The passengers on the Diligent, working-class people such as shoemakers and millers, a number of ministers, and gentry, were mostly Puritans. Once there, the passengers founded "New" Hingham, to remind them of "Old" Hingham in England. Once most of the passengers settled there, the population of the town had doubled. More specifically they were called East Anglicans, possibly named after the former Kingdom of East Angles in which Hingham resided, as John Speed described it in 1610, and maybe after the Anglican Church. Amongst those had emigrated included Samuel Lincoln, ancestor of President Abraham Lincoln, and Edward Gilman Sr., ancestor of Nicholas Gilman, New Hampshire delegate to the Continental Congress and signer of the U.S. Constitution. To commemorate the lineage of Lincoln and the sister town in Massachusetts, today the town hall "is named the Lincoln Hall, and ... the bust of Abraham Lincoln takes pride of place in the north aisle of the church" along with memorials to the Gilman family.
The parishioners who left Hingham had been so prominent in the Hingham community that the town was forced to petition British Parliament, saying their town had been devastated by the emigration. They told the House of Commons that "most of the able Inhabitants have forsaken their dwellings and have gone severall ways for their peace and quiett and the town is now left and like in the misery by reason of the meanness of the [remaining] Inhabitants." The argument by the remaining residents of Hingham that their town had been devastated was not unfounded. Historians and original documents from the time attest that "physically, mentally, socially, and spiritually" the town was moved from England to New England with the founding of "New" Hingham in 1635, with Peter Hobart and Robert Peck as some the most powerful and well-off individuals in the new town, at the top of the Old Ship Church.
In the years the followed, Hingham continued to develop. Apart from the "sentimental attachment" between the Hingham in England and that in the Americas, St Andrew's Church continued to stand, inns were created, and what is today a conservation area was created which "contains many Georgian buildings," although many of the buildings were destroyed in a "disastrous fire in 1688." Even with changing prices and inconsistent weather, the town remained agricultural and had a stayed gentry in place into at least the 1740s.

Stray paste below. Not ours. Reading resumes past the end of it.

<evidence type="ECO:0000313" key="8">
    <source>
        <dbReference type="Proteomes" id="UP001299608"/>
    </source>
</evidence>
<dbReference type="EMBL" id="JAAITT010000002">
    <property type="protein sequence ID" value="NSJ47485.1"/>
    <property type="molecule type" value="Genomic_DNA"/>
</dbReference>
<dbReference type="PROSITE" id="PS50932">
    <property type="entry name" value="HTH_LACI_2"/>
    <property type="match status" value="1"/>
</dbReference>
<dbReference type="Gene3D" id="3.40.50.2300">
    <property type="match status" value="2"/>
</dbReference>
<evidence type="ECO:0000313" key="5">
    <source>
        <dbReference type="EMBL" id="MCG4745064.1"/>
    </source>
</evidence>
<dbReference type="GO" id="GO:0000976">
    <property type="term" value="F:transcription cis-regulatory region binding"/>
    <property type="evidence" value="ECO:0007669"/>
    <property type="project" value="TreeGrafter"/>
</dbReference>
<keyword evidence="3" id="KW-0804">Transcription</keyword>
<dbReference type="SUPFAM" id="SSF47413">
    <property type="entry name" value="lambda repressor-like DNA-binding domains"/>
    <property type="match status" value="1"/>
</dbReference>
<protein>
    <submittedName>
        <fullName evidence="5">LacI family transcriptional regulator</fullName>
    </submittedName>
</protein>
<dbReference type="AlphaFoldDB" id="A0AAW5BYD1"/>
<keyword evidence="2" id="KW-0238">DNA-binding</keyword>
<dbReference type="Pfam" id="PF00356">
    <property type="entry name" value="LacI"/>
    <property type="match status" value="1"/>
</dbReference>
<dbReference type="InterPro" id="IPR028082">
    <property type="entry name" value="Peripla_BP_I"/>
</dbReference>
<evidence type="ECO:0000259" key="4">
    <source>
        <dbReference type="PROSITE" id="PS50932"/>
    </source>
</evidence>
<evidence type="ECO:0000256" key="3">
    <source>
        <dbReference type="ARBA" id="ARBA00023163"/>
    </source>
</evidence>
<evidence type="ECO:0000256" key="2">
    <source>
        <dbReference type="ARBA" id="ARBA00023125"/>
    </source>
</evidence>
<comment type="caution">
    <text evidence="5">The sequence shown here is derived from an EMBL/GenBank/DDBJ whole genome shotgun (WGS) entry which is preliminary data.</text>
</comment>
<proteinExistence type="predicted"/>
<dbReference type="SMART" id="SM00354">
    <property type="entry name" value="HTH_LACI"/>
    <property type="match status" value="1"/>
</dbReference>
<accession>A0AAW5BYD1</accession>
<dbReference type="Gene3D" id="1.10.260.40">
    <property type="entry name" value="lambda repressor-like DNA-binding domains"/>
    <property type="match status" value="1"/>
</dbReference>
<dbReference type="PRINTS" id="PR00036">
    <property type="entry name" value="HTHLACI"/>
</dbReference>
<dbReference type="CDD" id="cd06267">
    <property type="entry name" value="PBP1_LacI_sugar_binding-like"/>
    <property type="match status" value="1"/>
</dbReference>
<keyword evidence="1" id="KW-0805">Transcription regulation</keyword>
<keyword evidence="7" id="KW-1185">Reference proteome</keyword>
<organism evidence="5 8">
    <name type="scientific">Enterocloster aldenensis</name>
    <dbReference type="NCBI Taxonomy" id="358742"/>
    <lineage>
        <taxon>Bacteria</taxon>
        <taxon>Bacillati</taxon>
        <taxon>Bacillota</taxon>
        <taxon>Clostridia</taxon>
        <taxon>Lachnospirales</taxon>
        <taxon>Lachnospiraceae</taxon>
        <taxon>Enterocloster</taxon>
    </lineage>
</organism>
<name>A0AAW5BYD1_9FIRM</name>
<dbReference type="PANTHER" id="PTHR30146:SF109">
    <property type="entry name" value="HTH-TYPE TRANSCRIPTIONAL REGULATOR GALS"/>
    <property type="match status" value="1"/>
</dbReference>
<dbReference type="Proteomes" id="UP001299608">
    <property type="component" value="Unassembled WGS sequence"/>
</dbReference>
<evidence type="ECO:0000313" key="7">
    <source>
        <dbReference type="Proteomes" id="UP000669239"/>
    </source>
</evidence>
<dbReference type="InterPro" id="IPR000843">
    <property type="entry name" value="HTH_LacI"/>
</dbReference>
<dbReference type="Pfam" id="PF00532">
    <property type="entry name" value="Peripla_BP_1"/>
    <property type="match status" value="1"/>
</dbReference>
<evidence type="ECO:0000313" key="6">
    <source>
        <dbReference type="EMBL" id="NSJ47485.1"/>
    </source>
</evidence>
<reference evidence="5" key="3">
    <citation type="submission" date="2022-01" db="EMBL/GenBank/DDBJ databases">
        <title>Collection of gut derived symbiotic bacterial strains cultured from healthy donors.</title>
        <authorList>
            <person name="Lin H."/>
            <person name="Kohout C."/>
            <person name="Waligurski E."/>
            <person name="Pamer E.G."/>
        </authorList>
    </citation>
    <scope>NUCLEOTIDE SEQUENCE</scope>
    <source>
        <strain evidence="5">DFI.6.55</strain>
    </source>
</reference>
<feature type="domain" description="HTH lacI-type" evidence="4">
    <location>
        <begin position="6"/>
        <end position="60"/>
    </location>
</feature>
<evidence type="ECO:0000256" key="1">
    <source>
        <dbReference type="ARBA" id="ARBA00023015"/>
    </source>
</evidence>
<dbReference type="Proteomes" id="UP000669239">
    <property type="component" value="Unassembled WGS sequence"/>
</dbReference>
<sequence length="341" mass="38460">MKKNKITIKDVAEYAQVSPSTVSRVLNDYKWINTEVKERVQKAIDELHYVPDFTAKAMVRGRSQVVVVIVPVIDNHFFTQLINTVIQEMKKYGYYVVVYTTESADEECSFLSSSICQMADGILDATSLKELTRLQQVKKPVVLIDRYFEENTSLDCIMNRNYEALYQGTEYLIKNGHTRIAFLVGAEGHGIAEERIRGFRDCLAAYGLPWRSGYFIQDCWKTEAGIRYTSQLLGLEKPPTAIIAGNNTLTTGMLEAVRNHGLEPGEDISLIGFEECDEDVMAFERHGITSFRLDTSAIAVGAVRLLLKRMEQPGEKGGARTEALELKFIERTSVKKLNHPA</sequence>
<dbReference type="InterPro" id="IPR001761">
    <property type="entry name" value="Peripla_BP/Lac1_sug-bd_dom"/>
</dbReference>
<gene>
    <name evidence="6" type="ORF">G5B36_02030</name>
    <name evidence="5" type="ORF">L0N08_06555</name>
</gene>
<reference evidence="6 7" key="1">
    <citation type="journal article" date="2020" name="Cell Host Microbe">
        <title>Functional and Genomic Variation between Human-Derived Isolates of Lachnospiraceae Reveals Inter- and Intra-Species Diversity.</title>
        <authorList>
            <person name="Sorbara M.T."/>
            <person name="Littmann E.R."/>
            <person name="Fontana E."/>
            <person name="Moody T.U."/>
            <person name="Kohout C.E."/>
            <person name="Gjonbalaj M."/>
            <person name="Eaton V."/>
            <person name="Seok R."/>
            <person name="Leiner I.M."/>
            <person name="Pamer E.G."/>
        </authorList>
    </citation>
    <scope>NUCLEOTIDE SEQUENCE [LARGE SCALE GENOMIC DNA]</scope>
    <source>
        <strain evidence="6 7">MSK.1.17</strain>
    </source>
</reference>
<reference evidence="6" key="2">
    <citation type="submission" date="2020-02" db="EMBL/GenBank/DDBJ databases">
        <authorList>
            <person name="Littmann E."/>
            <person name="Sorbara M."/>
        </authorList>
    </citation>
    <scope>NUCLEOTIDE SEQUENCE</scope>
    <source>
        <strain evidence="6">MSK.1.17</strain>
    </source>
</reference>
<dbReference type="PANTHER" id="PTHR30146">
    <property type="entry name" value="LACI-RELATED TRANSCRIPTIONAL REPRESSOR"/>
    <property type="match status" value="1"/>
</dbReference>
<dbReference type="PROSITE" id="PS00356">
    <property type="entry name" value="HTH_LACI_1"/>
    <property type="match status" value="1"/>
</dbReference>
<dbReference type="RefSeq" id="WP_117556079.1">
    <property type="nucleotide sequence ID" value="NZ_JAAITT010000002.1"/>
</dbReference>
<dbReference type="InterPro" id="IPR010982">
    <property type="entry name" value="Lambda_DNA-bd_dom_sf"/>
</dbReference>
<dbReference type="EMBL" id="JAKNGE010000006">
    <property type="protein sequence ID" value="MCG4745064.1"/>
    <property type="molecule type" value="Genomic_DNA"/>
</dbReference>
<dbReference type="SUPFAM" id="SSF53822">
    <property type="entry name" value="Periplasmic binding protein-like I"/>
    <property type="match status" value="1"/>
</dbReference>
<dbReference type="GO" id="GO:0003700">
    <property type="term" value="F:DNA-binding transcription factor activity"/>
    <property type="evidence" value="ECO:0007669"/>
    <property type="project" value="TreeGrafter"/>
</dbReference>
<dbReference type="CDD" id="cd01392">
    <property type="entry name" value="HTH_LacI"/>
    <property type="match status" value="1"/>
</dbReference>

By the 1800s, Admiral Philip Wodehouse lived in the town. By the 1890s, it was still a "small market town." During World War I, 200 men from the town participated in England's military, 38 of whom perished on the battlefield, others who formed a company, and some who paid for war certificates. In later years, World War I general Edmund Ironside lived in Southernwood, a house created in the 1700s where he died in 1959, an old windmill continued to turn in the town until 1937, later becoming a "4 storey stump", a radio link between the two Hinghams was established in World War II, and the Lincoln Hall was built in 1922, later rebuilt and extended in 1977. Other than that, the town has also maintained its connection with its sister town in the United States; for instance, in September 1985, a number of Hingham residents attended "the 350th birthday celebrations of Hingham, Mass."
In 2000, it was reported that Adrian Semmence, whose family had farmed at Hingham for three generations, was opening a woodland park (to be funded by the sale of 36-square-foot (3.3 m2) plots, mainly to Americans having connections with Hingham) to commemorate the links between this Hingham and Hingham, Massachusetts.
The Caterham F1 team, previously Team Lotus, was based in Hingham, but left Norfolk and relocated to the old Arrows team factory near Silverstone Circuit in Northamptonshire. It used to be based in nearby Hethel, but following its bankruptcy in 1994 there wasn't much activity until Lotus was resurrected as an F1 team in 2010.
There is a town council which is the parish council for the civil parish.
Hingham is part of the electoral ward called Hingham and Deopham, which returns one councillor to South Norfolk Council, elected every four years. The population of this ward at the 2011 Census was 2,908.